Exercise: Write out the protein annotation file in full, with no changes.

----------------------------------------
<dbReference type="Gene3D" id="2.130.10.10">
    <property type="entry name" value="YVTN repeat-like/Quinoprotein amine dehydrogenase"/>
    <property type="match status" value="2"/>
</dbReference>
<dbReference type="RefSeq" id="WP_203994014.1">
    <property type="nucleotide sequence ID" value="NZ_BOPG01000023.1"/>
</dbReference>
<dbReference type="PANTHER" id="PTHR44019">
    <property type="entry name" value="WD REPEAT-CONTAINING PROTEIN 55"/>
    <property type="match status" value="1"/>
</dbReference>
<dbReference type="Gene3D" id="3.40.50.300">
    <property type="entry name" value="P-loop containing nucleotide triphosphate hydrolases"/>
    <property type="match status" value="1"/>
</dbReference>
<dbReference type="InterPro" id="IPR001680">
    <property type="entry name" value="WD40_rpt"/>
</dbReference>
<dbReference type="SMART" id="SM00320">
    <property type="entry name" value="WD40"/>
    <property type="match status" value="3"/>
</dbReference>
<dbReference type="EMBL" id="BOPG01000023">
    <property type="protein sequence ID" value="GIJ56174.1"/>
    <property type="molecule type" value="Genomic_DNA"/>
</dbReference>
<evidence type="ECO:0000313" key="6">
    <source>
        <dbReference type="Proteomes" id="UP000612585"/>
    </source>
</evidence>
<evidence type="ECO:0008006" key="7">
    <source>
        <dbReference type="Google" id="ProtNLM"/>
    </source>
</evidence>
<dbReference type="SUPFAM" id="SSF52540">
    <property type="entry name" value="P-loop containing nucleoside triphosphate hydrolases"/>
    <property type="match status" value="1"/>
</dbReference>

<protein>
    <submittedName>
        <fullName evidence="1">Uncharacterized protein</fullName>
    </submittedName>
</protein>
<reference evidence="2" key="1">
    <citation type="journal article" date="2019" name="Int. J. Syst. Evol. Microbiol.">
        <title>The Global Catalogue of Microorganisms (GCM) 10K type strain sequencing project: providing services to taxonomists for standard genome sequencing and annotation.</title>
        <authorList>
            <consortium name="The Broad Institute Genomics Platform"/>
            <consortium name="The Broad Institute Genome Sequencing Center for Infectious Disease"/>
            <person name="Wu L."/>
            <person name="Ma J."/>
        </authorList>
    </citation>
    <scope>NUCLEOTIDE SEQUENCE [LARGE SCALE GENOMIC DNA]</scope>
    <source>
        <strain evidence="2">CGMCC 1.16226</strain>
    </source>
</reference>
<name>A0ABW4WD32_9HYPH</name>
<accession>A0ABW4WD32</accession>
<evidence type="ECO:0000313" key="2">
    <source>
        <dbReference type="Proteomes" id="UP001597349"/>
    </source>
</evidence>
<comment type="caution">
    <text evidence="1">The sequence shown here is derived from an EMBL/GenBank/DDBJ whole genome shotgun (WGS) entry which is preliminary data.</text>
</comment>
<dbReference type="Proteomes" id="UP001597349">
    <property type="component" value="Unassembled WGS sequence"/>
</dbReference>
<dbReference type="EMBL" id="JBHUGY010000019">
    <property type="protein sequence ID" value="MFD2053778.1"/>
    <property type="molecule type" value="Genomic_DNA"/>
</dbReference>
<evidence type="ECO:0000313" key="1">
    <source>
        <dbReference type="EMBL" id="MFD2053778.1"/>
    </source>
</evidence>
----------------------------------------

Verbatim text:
<dbReference type="Gene3D" id="2.130.10.10">
    <property type="entry name" value="YVTN repeat-like/Quinoprotein amine dehydrogenase"/>
    <property type="match status" value="2"/>
</dbReference>
<dbReference type="RefSeq" id="WP_203994014.1">
    <property type="nucleotide sequence ID" value="NZ_BOPG01000023.1"/>
</dbReference>
<dbReference type="PANTHER" id="PTHR44019">
    <property type="entry name" value="WD REPEAT-CONTAINING PROTEIN 55"/>
    <property type="match status" value="1"/>
</dbReference>
<dbReference type="Gene3D" id="3.40.50.300">
    <property type="entry name" value="P-loop containing nucleotide triphosphate hydrolases"/>
    <property type="match status" value="1"/>
</dbReference>
<dbReference type="InterPro" id="IPR001680">
    <property type="entry name" value="WD40_rpt"/>
</dbReference>
<dbReference type="SMART" id="SM00320">
    <property type="entry name" value="WD40"/>
    <property type="match status" value="3"/>
</dbReference>
<dbReference type="EMBL" id="BOPG01000023">
    <property type="protein sequence ID" value="GIJ56174.1"/>
    <property type="molecule type" value="Genomic_DNA"/>
</dbReference>
<evidence type="ECO:0000313" key="6">
    <source>
        <dbReference type="Proteomes" id="UP000612585"/>
    </source>
</evidence>
<evidence type="ECO:0008006" key="7">
    <source>
        <dbReference type="Google" id="ProtNLM"/>
    </source>
</evidence>
<dbReference type="SUPFAM" id="SSF52540">
    <property type="entry name" value="P-loop containing nucleoside triphosphate hydrolases"/>
    <property type="match status" value="1"/>
</dbReference>

<protein>
    <submittedName>
        <fullName evidence="1">Uncharacterized protein</fullName>
    </submittedName>
</protein>
<reference evidence="2" key="1">
    <citation type="journal article" date="2019" name="Int. J. Syst. Evol. Microbiol.">
        <title>The Global Catalogue of Microorganisms (GCM) 10K type strain sequencing project: providing services to taxonomists for standard genome sequencing and annotation.</title>
        <authorList>
            <consortium name="The Broad Institute Genomics Platform"/>
            <consortium name="The Broad Institute Genome Sequencing Center for Infectious Disease"/>
            <person name="Wu L."/>
            <person name="Ma J."/>
        </authorList>
    </citation>
    <scope>NUCLEOTIDE SEQUENCE [LARGE SCALE GENOMIC DNA]</scope>
    <source>
        <strain evidence="2">CGMCC 1.16226</strain>
    </source>
</reference>
<name>A0ABW4WD32_9HYPH</name>
<accession>A0ABW4WD32</accession>
<evidence type="ECO:0000313" key="2">
    <source>
        <dbReference type="Proteomes" id="UP001597349"/>
    </source>
</evidence>
<comment type="caution">
    <text evidence="1">The sequence shown here is derived from an EMBL/GenBank/DDBJ whole genome shotgun (WGS) entry which is preliminary data.</text>
</comment>
<dbReference type="Proteomes" id="UP001597349">
    <property type="component" value="Unassembled WGS sequence"/>
</dbReference>
<dbReference type="EMBL" id="JBHUGY010000019">
    <property type="protein sequence ID" value="MFD2053778.1"/>
    <property type="molecule type" value="Genomic_DNA"/>
</dbReference>
<evidence type="ECO:0000313" key="1">
    <source>
        <dbReference type="EMBL" id="MFD2053778.1"/>
    </source>
</evidence>